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Kalispell v. Miller
Montana Supreme Court
230 P.3d 792 (2010)
Molly Miller (defendant) was charged with obstructing a peace officer. Miller was a probation officer and a parole officer as well as a lesbian, and she was drinking with her girlfriend, Benware, and one of Benware’s coworkers, Amanda Dumke, at a bar in Kalispell, Montana. After Benware had several drinks, Benware threw a beer bottle at Miller and was kicked out of the bar. Dumke and Miller remained at the bar, but as the night continued, Dumke became concerned about Benware and called to check on her. After talking to Benware, Dumke called the Kalispell Police Department, asking them to check on Benware because Benware was upset and playing with her gun. Miller then became concerned that such a call would jeopardize Benware’s job, so Miller called the police back and told them that she was Benware’s probation officer, that Benware was with her, and that Dumke’s phone call was a prank. The police had already gone to Benware’s home and found her not home. Benware had left her house and gotten into a car accident 12 minutes before Miller called the police to tell them that Benware was with her, making it impossible that Benware was with Miller at the time of the call. During her trial, Miller objected to evidence of the nature of her relationship with Benware, arguing that their homosexuality would unfairly prejudice the jury. Miller proposed that she and Benware be characterized as close friends instead. The court allowed the testimony based on the prosecution’s argument that it explained Miller’s motive for choosing to lie on Benware’s behalf. Miller appealed.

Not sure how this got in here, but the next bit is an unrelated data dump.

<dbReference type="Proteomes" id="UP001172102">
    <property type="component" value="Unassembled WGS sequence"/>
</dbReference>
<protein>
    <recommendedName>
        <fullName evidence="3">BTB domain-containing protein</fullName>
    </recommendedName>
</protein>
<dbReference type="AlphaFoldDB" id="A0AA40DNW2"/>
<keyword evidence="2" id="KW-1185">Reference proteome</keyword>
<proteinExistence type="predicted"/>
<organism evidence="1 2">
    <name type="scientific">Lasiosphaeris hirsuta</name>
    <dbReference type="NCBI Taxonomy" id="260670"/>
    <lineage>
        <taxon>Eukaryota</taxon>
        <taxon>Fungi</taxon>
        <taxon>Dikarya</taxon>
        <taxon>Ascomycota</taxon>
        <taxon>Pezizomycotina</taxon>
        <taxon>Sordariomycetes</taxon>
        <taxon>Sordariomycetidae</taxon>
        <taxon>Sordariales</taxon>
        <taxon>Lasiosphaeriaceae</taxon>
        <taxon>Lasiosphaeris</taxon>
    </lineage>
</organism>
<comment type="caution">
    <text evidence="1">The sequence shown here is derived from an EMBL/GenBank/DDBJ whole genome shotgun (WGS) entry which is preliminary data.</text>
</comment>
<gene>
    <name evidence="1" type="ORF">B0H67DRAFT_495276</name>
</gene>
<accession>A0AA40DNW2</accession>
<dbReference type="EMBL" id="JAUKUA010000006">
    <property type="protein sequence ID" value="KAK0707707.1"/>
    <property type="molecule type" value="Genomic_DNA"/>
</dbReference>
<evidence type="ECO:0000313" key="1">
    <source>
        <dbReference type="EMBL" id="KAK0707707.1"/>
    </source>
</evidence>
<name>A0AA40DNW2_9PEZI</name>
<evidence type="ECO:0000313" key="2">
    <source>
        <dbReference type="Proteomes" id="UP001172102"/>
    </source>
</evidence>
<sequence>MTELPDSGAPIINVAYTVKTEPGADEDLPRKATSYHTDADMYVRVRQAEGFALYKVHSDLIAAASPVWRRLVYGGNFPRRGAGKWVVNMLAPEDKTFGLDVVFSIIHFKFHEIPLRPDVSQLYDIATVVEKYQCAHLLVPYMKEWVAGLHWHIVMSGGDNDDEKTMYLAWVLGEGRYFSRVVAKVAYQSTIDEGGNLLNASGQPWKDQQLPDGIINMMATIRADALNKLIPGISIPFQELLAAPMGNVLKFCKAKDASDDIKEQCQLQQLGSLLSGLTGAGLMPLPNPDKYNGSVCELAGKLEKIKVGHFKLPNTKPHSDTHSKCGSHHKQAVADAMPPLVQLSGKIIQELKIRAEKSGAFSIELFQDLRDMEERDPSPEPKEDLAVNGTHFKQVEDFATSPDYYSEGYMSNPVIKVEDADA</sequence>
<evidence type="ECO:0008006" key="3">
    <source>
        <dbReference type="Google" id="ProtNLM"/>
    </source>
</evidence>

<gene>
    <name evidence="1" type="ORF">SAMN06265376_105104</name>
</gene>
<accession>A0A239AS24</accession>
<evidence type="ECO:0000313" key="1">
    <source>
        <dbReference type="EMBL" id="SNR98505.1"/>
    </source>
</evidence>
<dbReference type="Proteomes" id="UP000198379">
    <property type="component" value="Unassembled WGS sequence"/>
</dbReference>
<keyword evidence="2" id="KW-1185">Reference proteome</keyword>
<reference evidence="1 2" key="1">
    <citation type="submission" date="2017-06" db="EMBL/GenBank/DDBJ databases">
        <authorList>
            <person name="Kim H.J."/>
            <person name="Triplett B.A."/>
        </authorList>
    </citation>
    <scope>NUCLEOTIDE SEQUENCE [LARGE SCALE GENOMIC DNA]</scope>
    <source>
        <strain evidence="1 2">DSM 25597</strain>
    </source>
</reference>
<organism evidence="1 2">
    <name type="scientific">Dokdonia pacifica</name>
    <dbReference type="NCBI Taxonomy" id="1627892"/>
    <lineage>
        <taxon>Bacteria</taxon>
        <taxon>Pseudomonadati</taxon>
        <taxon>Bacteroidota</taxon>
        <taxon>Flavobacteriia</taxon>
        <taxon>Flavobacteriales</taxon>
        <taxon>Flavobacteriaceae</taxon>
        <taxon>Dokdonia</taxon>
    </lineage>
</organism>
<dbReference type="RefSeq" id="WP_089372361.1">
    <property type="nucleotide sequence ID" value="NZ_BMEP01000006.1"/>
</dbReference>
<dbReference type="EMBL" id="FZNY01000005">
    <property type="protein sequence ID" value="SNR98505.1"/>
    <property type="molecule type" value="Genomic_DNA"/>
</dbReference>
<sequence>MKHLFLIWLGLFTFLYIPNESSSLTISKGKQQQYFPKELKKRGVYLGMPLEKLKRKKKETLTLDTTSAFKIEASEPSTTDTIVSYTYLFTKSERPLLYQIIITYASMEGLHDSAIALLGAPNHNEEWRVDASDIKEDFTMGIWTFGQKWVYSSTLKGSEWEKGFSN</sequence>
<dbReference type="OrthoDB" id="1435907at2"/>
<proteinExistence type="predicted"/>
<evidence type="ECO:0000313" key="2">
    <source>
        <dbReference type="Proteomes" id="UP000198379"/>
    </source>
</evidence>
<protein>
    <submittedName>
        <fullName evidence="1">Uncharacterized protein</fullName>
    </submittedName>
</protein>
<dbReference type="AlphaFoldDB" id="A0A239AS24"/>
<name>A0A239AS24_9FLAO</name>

Rule of Law
Holding and Reasoning (Cotter, J.)
Dissent (Morris, J.)
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